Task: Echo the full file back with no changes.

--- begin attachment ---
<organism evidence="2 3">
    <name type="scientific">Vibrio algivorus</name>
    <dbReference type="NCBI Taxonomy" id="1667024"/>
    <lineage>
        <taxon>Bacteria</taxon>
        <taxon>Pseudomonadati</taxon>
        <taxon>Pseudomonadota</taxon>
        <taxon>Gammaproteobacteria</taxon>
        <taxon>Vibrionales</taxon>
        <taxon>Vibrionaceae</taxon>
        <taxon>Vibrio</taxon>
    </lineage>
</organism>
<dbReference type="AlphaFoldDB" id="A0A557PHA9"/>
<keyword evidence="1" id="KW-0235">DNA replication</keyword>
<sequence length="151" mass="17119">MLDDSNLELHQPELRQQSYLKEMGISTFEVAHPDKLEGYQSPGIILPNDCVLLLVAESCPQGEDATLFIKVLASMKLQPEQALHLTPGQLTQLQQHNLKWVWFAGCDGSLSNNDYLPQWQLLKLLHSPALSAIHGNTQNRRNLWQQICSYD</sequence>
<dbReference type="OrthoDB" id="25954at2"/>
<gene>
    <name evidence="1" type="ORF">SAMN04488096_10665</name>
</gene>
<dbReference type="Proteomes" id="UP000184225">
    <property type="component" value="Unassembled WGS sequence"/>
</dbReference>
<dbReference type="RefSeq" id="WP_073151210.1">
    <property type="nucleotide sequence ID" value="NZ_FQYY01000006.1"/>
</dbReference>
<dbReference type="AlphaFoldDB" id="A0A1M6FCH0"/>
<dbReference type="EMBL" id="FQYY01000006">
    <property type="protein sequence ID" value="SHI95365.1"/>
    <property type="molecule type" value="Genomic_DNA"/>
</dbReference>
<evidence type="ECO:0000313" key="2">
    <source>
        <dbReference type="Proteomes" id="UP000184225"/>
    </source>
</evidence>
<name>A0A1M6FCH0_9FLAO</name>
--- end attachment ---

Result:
<organism evidence="2 3">
    <name type="scientific">Vibrio algivorus</name>
    <dbReference type="NCBI Taxonomy" id="1667024"/>
    <lineage>
        <taxon>Bacteria</taxon>
        <taxon>Pseudomonadati</taxon>
        <taxon>Pseudomonadota</taxon>
        <taxon>Gammaproteobacteria</taxon>
        <taxon>Vibrionales</taxon>
        <taxon>Vibrionaceae</taxon>
        <taxon>Vibrio</taxon>
    </lineage>
</organism>
<dbReference type="AlphaFoldDB" id="A0A557PHA9"/>
<keyword evidence="1" id="KW-0235">DNA replication</keyword>
<sequence length="151" mass="17119">MLDDSNLELHQPELRQQSYLKEMGISTFEVAHPDKLEGYQSPGIILPNDCVLLLVAESCPQGEDATLFIKVLASMKLQPEQALHLTPGQLTQLQQHNLKWVWFAGCDGSLSNNDYLPQWQLLKLLHSPALSAIHGNTQNRRNLWQQICSYD</sequence>
<dbReference type="OrthoDB" id="25954at2"/>
<gene>
    <name evidence="1" type="ORF">SAMN04488096_10665</name>
</gene>
<dbReference type="Proteomes" id="UP000184225">
    <property type="component" value="Unassembled WGS sequence"/>
</dbReference>
<dbReference type="RefSeq" id="WP_073151210.1">
    <property type="nucleotide sequence ID" value="NZ_FQYY01000006.1"/>
</dbReference>
<dbReference type="AlphaFoldDB" id="A0A1M6FCH0"/>
<dbReference type="EMBL" id="FQYY01000006">
    <property type="protein sequence ID" value="SHI95365.1"/>
    <property type="molecule type" value="Genomic_DNA"/>
</dbReference>
<evidence type="ECO:0000313" key="2">
    <source>
        <dbReference type="Proteomes" id="UP000184225"/>
    </source>
</evidence>
<name>A0A1M6FCH0_9FLAO</name>